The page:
Introduction To Linux Commands

At the heart of every modern Mac and Linux computer is the “terminal.” The terminal evolved from the text-based computer terminals of the 1960s and ’70s, which themselves replaced punch cards as the main way to interact with a computer. It’s also known as the command shell, or simply “shell.” Windows has one, too, but it’s called the “command prompt” and is descended from the MS-DOS of the 1980s.

 

Mac, Linux and Windows computers today are mainly controlled through user-friendly feature-rich graphical user interfaces (GUIs), with menus, scroll bars and drag-and-drop interfaces. But all of the basic stuff can still be accomplished by typing text commands into the terminal or command prompt.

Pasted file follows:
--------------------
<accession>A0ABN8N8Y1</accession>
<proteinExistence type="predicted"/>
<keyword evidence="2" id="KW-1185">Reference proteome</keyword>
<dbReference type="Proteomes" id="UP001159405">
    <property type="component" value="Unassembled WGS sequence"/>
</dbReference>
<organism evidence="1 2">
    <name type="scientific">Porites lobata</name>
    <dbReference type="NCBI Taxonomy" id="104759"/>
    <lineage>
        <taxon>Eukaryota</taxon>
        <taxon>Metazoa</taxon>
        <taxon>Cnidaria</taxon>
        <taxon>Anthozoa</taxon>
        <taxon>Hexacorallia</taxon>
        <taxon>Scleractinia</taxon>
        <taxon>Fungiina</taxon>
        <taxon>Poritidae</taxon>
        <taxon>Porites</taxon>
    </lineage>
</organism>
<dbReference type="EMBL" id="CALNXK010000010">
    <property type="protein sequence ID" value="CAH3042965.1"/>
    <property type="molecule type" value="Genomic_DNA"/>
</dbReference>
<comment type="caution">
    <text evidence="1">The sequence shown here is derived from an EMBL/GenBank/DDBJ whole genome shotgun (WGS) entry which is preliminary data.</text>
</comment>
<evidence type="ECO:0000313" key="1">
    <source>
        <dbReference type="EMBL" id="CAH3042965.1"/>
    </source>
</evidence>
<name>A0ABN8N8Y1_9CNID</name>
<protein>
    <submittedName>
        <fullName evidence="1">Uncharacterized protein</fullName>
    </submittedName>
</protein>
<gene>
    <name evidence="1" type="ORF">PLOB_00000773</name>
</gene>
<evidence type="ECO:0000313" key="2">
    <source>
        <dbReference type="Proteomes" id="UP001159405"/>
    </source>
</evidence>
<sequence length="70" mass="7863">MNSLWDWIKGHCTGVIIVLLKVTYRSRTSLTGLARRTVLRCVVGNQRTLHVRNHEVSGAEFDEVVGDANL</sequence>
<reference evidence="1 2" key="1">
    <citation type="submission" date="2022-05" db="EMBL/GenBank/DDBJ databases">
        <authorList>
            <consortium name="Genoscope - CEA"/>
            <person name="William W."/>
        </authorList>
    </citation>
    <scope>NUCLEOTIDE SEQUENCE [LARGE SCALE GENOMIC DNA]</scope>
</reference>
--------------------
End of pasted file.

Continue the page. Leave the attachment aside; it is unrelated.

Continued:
Daniela Vaseva

Daniela VasevaDaniela is writing tutorials, news, newsletters, and update emails for the DMXzone specialising in the sphere of electronic processing, analysis and publication of texts, and interested in the development of new Internet technologies and problems related to the cyberculture and net literature. She has a bachelor's degree in Bulgarian philology, and a master's degree in computational linguistics.

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